Freshman year at William & Mary, I had 2-3 classes each day, except Friday in the fall, where I only had one in the morning. Sophomore year at St Andrews was similar. Now, as a third-year, my week at St Andrews looks like this:
Monday 9-11 am: Art and Archaeology of Minoan Crete
Tuesday 9-11 am: Greek Painted Pottery
Sorry, what? Only 2 classes? Two days per week? Let me explain…I skip class a lot.
I’m kidding. It’s just how things work at St Andrews. Underclassmen must take three classes, which meet multiple times a week. Upperclassmen (3rd and 4th years) only take two. And each class only meets for 2 hours per week. (Either 1-hour class twice per week or 2-hour class once per week)*
In the Programme, we like to explain this by saying “William & Mary is breadth and St Andrews is depth.” At William & Mary, students take 4-5 classes (typically) both inside and outside of their major. It’s breadth. St Andrews is depth. You take fewer classes and go deep into your major. Underclassmen might have space to explore outside their major (I took Astrobiology and two Art History classes). But once you reach 3rd year, it’s only two classes and they must be in your major.
Advantages of 3rd Year
Since I only have class on Monday and Tuesday, how I spend the other five days of my week is completely up to me! I could take any random day off (I don’t usually though).
My classes are extremely in-depth. I feel that I learn so much after completing a class. Right now, even halfway through, I know a lot more about Minoan Crete than I ever anticipated. Topics can get really interesting when you have time to study them deeply.
Classes in my department are capped at 15 people. When we meet, it’s a lot of talking about what we’ve learned throughout the week from our readings, and a bit of lecturing. I have fun discussing topics with other students and look forward to class every week.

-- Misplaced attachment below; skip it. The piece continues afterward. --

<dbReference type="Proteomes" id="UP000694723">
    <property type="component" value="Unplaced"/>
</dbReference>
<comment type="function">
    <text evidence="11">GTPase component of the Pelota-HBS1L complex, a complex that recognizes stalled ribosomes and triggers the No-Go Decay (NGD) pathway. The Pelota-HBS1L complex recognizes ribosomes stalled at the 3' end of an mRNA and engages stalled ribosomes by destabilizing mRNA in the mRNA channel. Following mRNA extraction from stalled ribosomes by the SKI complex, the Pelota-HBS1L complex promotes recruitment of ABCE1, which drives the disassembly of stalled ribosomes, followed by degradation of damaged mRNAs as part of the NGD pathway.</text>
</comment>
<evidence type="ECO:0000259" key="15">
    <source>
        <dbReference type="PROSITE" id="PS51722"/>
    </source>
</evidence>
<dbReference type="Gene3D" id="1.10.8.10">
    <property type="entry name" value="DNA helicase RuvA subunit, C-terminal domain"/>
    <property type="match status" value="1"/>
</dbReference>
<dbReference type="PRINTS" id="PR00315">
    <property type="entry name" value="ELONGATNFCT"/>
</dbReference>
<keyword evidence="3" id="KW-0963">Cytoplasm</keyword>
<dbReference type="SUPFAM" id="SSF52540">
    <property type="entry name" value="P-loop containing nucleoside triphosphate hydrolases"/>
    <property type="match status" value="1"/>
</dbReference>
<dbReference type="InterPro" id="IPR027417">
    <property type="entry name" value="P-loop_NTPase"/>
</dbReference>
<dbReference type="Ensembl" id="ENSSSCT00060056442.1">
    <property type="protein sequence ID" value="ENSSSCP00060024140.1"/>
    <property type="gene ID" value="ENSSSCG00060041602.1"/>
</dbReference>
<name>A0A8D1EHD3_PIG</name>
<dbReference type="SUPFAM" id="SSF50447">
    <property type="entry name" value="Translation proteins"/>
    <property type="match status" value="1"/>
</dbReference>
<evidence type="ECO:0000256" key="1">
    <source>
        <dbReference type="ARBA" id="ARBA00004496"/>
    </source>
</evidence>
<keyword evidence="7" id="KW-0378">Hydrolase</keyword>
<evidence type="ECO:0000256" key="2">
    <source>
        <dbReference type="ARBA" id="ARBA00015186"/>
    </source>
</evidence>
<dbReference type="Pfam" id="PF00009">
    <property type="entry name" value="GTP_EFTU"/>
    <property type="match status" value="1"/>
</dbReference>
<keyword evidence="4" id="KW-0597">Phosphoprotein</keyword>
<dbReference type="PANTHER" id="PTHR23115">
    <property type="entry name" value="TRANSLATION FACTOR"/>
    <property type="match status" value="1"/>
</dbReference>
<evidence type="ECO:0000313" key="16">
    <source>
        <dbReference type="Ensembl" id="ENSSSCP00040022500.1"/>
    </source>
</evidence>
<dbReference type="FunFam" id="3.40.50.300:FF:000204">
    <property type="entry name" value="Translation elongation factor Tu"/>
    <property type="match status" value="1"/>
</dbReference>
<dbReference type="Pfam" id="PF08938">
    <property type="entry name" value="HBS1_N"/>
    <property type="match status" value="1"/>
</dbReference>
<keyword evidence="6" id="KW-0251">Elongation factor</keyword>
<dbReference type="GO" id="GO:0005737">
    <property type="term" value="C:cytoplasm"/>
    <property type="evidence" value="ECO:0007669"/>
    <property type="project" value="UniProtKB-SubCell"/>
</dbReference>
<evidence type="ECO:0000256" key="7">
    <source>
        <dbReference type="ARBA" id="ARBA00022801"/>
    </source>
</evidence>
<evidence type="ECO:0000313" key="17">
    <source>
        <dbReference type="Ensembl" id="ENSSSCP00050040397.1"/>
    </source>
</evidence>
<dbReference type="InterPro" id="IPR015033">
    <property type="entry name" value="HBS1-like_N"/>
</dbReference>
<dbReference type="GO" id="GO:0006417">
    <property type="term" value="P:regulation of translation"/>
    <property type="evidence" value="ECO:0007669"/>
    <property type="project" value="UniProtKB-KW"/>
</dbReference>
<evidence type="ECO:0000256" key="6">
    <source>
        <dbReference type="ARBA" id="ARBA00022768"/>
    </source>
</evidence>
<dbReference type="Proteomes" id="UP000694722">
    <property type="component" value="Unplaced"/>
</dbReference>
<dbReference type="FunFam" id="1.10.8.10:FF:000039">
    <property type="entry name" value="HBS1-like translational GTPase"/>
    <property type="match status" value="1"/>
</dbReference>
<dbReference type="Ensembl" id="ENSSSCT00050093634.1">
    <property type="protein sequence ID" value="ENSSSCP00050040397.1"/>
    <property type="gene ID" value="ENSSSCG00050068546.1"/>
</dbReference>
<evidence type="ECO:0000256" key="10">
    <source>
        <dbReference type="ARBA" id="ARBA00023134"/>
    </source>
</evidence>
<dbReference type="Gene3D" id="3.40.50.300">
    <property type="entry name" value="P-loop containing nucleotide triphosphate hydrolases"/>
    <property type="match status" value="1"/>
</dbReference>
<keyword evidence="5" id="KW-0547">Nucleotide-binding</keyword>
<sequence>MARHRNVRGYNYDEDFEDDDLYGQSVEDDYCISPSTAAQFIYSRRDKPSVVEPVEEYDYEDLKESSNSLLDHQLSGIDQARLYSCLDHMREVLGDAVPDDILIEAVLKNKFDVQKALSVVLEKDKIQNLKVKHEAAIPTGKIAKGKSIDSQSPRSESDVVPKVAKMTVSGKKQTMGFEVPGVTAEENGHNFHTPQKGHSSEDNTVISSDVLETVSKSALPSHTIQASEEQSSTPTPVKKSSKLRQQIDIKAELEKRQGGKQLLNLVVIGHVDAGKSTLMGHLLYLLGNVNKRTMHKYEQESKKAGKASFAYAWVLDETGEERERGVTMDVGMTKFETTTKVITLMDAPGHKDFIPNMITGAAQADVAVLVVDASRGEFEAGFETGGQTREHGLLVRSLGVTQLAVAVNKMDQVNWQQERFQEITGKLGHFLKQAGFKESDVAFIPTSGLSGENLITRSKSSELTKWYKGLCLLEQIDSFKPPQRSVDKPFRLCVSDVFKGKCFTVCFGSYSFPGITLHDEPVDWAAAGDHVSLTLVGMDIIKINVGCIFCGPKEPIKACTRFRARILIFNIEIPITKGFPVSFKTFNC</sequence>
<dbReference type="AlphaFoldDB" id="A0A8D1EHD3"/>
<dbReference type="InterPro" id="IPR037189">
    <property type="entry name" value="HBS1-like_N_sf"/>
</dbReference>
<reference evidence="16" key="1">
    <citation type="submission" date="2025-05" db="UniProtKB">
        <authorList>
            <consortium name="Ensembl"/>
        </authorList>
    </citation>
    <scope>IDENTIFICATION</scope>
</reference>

My classes are currently worth 7.5 credits each. That means the classes weigh heavily on my GPA. Also, final grades are determined by only 2 or 3 big assignments plus an exam. This can be a huge positive because I could go weeks without anything graded. But when assignments are due, they are really important and high pressure. My final exam in Painted Pottery is 50% of my grade, so technically it’s worth 3.75 credits. That’s more than entire classes I’ve taken at William & Mary.
My professors give me a list of suggested readings for the week, not expecting us to do all of them. I choose which books/articles interest me and how much I want to read. There is little direct supervision. In some ways, this freedom is great. But also, it can feel like I’m never on top of things since I always could have done more. And I worry that I might’ve missed out on influential or helpful pieces.
I like the thrill of half-running from one class to another in less than 10 minutes (especially the Sunken Garden to the 3rd floor of Morton) and the satisfaction of making it just in time. I thrive on having a busy schedule and I feel very productive by going to class. It’s fun to explore classes outside my major. I love Classical Studies, though, and it’s been amazing to take such in-depth classes. It’s great to only have class twice a week and have the rest of the days to learn on my own. Neither system is better in my opinion. The best is having the opportunity to experience both!
*N.B. This applies to humanities classes. Science/Math is different. Only humanities majors are offered in the Programme at this time, however.